Sexist Media Coverage Of Aurat March: Discrimination In Journalism

Women’s movements throughout the world have faced criticism and resistance, be it during the suffragette’s movement in the early 20th century to the modern-day Aurat March. And while it may seem like better coverage of these events by media outlets has helped women’s movements all over the world, it is an undeniable fact that bigoted reporting and sexist perspectives being broadcast by mainstream media have caused several issues for these events.

According to a research spanning over 100 countries, almost 46 percent of news reports in print, audio and radio media uphold gender stereotypes while roughly a mere six percent promote gender equality in comparison. Even if one comes to the entertainment industry, which is seemingly dominated by women, less than one-third of all speaking characters in films are women. Of course, the gender pay gaps are a completely different discussion altogether. The point being, the media, as dedicated to gender equality as it may seem, in fact has deeply rooted misogyny that hurts women’s movements all over the world.

The Aurat March seems to be a relatively new concept in Pakistan. However, it finds its roots in the times of General Zia’s dictatorship during which women formed different platforms to try fighting against the blatant disregard for women’s rights in the country. Of course, at the time, the media too was extremely controlled and giving publicity- positive or negative- to any movement was not entirely in the hands of media outlets. Things have somewhat changed and the modern-day Aurat March is free to be reported and covered by not only large media outlets but by numerous digital media platforms, bloggers, small news channels and publications. Of course, one sees issues being discussed on almost all these platforms that were previously never acknowledged. However, the negative impact of this ‘freedom of media’ is also a menace.

One of the volunteers who actively participates with the organizers of the Aurat March, says selective representation is a major issue.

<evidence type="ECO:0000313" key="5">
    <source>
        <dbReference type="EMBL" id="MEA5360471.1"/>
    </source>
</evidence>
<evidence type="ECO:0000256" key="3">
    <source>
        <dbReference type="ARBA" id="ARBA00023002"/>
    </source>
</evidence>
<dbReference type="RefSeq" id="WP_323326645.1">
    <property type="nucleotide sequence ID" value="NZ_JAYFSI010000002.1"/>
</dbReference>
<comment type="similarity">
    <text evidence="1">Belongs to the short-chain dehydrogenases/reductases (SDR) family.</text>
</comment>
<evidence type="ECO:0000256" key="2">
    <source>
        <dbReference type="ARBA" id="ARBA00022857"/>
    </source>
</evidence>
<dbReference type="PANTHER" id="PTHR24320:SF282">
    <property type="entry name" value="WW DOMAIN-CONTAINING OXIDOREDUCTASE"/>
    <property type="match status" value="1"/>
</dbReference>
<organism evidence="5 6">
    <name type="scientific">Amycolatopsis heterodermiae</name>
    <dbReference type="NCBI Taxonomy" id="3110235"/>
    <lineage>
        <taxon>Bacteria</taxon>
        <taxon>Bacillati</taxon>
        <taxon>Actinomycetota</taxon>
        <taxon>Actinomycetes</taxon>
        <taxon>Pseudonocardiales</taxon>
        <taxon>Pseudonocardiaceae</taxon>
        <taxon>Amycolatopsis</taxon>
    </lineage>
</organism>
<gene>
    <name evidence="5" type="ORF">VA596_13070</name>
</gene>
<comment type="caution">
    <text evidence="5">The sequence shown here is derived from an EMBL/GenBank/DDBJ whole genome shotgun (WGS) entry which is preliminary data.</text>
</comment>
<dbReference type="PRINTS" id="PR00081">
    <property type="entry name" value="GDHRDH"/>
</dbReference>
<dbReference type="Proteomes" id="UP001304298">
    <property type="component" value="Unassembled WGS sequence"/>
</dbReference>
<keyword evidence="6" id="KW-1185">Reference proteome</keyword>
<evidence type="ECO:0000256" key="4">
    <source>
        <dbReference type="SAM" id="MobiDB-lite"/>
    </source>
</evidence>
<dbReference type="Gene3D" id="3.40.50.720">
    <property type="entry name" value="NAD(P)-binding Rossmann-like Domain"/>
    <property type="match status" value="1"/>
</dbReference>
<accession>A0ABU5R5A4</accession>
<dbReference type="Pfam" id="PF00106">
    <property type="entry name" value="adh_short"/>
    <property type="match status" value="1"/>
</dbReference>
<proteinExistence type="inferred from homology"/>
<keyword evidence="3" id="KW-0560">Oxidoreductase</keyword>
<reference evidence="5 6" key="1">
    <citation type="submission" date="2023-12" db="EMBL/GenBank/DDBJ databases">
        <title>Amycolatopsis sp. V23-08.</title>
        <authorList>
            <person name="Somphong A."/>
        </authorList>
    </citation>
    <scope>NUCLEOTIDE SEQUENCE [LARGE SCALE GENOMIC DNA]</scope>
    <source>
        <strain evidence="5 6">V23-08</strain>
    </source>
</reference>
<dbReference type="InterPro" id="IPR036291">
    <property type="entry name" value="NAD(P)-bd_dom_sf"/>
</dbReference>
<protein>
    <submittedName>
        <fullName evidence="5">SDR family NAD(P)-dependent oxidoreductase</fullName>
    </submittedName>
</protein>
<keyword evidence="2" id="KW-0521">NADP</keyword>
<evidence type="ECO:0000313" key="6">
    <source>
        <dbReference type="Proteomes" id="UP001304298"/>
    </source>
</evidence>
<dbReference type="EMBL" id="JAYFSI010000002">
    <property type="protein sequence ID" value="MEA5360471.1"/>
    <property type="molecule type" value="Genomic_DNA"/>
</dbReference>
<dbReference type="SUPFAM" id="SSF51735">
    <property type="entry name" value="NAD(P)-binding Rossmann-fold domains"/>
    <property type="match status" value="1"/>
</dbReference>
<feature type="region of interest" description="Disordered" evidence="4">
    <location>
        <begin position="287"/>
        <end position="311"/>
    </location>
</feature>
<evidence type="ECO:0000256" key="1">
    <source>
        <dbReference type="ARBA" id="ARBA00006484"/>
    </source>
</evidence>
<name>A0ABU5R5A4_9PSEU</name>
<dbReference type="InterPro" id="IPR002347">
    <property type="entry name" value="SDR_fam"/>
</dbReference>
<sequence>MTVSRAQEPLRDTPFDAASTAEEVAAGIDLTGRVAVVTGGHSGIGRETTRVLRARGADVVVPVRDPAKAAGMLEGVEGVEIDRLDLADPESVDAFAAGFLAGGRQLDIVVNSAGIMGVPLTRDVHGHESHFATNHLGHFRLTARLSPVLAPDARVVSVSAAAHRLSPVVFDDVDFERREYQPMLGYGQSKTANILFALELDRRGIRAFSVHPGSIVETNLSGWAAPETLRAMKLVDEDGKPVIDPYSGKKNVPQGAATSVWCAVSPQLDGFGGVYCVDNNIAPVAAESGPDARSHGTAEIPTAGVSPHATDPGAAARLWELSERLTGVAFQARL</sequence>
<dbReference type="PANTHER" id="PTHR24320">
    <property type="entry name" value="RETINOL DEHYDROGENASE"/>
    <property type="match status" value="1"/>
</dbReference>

“Most of the Youtubers and small channel journalists come to the March so that they can get stuff they can turn into clickbait like placards they can sensationalize, interviews with religious questions, or seemingly with angles to stump random people. And people want to see what they want to see.”

According to her, while many channels also did justice to the March, a lot of journalists need to understand the concept of ethical reporting to amplify the voice of the people and the cause and not to amplify them as targets for violence and hate.

‘Mera Jism Meri Marzi’, for instance, a slogan that perhaps became the highlight of the 2018 Aurat March is still receiving criticism. Organizers and participants are still trying to ‘clarify’ the meaning behind the slogan which quite literally means ‘my body, my choice’ given the ‘controversial’ nature of the catchphrase as described by numerous media channels.

Moving forward to the latest Aurat March, blasphemy allegations emerged which were backed by a video with poor audio quality which made it easy for the words being said in the video to be twisted and turned.

Of course, one may argue that the mainstream media did not accuse the women in the said video of blasphemy, but this is not where the problem lies. Mere circulation of the video, thanks to media outlets hungry for controversy, led to the organizers of the March receiving death threats- something that is not entirely uncommon for these women. Circulation of the video eventually led the government to order a probe into the ‘objectionable activities of the Aurat March’

According to Umaima Ahmad, a journalist who covers the Aurat March regularly, the problem lies with the fact that anyone with a cell phone and access to a camera can start ‘reporting’ on sensitive issues that they may have no background knowledge of. “The messages that are portrayed to be negative, if shared under a different perspective, are messages highlighting the actual problems of women.”

Of course, when they are being highlighted by individuals who do not share the same vision and are not trained to report with an unbiased view, the whole image gets skewed and the problem at hand blows out of proportion.

Would it be right to blame the media entirely? The whole purpose of these marches is to show that all walks of life are controlled beyond measure by men. The fact that even the reporting of a regular event can be done so in a way that it ends up harming the cause is a testament to the fact that women need more representation in all walks of life.


Wishal Raheel

The author is a feminist and an animal lover. Originally published in Dunya News

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